When was the last time your organization took a close look at its promotional process? The Leadership Challenge may be the gold-standard manual for effective leadership. The second chapter is entitled “Credibility Is the Foundation of Leadership,” and it’s true. Because of that, internally, if your management could pick one thing to get right and then build on things from there, it should be the promotional process. That’s because if the troops believe in the promotional process, the chain of command will be respected and followed. And if they don’t, at least at the heart level, it never really will.
Because cops place enormous value on the personal validation that being promoted brings, they strive for it with vigor. So even if everything was fully aboveboard, law enforcement promotionals would still be rife with dog-eat-dog competition and tension. Long-held bonds of brotherhood can be laid threadbare, and old friends can become mortal combatants — just let a little bit of biased favoritism seep into the process and see what happens.
There may be law enforcement agencies out there where the promotional process is universally admired and respected, but I’ve never heard of one. If that happens to be your outfit, you can skip this article … but be sure to write to me so I can share your model with the masses.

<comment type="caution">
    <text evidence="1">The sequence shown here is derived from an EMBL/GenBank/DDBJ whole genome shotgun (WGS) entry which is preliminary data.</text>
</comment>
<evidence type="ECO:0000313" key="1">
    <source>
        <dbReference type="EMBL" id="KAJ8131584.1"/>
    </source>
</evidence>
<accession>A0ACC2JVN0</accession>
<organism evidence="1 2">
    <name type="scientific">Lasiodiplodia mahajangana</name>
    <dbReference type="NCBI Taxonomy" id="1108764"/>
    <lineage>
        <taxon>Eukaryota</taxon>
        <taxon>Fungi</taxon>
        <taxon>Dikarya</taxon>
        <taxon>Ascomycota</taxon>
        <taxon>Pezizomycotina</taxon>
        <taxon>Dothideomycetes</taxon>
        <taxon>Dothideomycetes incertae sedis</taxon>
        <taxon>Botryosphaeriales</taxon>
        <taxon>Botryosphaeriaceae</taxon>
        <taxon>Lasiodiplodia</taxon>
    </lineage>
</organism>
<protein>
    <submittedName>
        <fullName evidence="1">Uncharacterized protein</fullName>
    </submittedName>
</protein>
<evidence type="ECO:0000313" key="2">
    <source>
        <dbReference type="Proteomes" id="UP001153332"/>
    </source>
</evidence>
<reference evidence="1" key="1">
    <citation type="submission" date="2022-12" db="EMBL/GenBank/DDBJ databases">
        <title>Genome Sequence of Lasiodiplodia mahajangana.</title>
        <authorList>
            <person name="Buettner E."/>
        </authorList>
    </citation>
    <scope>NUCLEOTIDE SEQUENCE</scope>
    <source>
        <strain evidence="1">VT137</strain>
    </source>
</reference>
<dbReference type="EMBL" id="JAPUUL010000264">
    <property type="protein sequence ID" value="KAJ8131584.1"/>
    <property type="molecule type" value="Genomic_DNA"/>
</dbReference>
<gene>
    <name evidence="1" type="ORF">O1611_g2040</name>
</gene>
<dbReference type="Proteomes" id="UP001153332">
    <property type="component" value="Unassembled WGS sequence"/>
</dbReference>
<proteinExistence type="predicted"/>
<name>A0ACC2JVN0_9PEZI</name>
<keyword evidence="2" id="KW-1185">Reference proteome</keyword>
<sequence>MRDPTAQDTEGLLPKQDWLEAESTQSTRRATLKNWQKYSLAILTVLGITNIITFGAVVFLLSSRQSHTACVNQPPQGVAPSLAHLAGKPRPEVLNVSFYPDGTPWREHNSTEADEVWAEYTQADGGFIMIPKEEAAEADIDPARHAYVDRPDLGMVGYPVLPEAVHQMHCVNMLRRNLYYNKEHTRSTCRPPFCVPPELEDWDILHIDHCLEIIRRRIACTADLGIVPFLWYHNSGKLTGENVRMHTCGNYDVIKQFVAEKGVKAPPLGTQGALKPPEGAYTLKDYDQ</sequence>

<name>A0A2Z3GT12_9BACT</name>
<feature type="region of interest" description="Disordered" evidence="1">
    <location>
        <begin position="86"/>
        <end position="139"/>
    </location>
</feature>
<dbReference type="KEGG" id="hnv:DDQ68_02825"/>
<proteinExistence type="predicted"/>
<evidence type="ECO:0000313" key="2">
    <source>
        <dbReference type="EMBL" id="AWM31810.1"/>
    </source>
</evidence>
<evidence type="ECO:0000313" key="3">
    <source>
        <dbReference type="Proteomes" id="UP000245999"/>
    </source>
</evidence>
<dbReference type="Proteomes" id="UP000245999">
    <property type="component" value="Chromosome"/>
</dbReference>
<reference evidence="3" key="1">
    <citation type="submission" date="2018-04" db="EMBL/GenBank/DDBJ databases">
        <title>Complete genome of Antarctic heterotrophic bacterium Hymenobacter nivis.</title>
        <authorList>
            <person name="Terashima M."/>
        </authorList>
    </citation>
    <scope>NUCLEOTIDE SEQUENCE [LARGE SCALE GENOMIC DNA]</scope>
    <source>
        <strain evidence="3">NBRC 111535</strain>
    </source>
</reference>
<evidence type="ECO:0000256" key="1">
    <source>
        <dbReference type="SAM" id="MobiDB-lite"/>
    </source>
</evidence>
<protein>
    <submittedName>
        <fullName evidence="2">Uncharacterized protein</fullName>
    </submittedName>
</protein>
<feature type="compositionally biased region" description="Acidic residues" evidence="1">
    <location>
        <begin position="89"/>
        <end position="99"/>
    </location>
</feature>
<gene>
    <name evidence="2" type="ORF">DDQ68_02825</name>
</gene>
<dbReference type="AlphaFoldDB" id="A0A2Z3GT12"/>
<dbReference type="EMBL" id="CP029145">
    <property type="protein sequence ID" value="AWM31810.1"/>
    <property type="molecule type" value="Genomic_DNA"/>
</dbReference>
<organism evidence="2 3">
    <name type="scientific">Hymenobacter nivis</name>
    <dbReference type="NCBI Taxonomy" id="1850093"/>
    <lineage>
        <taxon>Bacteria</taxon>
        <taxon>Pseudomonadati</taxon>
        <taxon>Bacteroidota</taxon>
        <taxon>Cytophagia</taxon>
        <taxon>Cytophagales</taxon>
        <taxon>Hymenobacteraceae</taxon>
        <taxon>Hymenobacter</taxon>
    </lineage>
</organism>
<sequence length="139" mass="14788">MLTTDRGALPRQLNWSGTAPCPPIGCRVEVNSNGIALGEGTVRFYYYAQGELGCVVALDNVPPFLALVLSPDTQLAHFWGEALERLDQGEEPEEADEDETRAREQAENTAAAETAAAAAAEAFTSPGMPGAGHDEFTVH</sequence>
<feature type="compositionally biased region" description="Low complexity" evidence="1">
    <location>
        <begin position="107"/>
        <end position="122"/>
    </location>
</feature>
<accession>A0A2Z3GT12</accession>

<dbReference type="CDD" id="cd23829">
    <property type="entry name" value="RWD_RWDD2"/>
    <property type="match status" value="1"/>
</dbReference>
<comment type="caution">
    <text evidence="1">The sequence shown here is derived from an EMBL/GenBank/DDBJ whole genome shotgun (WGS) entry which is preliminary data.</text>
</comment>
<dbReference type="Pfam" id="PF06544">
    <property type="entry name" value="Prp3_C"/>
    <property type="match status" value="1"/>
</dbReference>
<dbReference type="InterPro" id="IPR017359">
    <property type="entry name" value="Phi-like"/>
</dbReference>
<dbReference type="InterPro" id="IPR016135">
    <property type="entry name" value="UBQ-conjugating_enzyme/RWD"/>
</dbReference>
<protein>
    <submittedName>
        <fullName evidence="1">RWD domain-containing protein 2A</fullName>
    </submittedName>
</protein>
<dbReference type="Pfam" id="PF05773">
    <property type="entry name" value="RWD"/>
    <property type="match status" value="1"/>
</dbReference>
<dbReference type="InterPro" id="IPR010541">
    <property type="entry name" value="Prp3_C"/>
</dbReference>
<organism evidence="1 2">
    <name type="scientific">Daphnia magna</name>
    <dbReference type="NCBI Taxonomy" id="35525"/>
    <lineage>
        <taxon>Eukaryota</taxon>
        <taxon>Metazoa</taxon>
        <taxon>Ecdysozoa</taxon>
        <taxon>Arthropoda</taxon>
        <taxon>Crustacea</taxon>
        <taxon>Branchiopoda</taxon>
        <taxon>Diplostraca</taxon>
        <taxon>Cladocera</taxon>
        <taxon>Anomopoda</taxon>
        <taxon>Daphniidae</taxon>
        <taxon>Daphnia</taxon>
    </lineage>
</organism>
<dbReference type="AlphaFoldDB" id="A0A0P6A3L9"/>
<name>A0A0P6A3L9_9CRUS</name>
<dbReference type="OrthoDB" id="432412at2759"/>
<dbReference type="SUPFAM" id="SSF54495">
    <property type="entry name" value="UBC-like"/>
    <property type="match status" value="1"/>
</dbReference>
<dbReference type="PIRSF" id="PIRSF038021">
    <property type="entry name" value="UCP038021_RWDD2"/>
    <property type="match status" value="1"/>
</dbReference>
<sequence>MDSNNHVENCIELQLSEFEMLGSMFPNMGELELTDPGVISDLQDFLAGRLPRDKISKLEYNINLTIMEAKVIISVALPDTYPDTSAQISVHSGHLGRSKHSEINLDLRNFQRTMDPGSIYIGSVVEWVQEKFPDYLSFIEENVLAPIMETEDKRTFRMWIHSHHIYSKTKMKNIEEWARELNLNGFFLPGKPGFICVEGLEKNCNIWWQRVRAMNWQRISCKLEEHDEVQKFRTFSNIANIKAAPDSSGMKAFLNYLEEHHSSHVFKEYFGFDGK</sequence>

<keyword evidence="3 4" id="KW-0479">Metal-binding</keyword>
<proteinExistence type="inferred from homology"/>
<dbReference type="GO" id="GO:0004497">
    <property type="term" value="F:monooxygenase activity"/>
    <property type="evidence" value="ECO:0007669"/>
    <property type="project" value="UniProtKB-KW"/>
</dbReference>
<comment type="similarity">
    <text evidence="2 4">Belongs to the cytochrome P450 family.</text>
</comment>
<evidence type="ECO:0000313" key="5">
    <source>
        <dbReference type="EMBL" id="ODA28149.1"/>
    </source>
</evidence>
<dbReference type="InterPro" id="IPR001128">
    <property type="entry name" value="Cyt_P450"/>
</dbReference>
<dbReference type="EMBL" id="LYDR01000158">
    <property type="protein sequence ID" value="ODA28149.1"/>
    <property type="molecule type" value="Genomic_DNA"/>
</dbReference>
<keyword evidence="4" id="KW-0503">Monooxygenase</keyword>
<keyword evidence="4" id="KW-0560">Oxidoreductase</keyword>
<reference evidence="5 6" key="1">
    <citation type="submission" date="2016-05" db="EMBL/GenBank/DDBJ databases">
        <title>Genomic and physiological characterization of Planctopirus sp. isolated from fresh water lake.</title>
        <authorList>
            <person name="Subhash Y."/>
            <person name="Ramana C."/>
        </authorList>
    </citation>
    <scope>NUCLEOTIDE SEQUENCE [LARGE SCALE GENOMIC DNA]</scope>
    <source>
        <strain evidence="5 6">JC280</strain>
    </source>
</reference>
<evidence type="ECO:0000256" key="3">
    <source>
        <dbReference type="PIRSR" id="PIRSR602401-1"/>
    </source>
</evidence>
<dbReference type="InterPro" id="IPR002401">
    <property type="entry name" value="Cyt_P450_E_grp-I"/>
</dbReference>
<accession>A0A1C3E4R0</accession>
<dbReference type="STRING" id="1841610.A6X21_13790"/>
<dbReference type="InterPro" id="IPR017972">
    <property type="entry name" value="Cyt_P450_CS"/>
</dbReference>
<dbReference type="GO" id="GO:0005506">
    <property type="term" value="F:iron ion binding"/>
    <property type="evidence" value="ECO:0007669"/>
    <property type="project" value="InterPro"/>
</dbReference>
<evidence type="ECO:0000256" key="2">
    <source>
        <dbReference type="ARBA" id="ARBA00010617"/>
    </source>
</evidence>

For all too many promotionals, they’re glossed with a surface of objectivity, but at least in part, they’re really subjective processes that are primed for gaming by the powers that be. For political reasons and more, just like in professional sports, the front office likes to hand-pick their team.
When there’s unfair favoritism going on, it reverberates like cannon shells throughout the organization. Not shockingly, there’s a one-to-one correlation between the amount of biased promotional favoritism that exists and management’s acceptance of sycophancy (ahem, “ass-kissing”). The presence of one breeds the other. In organizations where this is the normal course of business, just like the proverbial villagers who line up to admire the king with no clothes, management at once perpetuates it and at the same time ignores it as if it doesn’t exist.
From a systems-analysis perspective, ass-kissing happens because it works. Since promotional processes are all-consuming, emotionally draining, haggard affairs that change both occupational and quality-of-life trajectories, executive leaders who allow ass-kissing or any other factor that results in lesser-qualified candidates being promoted are nurturing the worst kind of hierarchical toxicity. Cops deserve — and need — the most qualified leaders they can get. When it’s widely recognized that something other than merit brings promotion, management’s moral imperative to lead is doomed.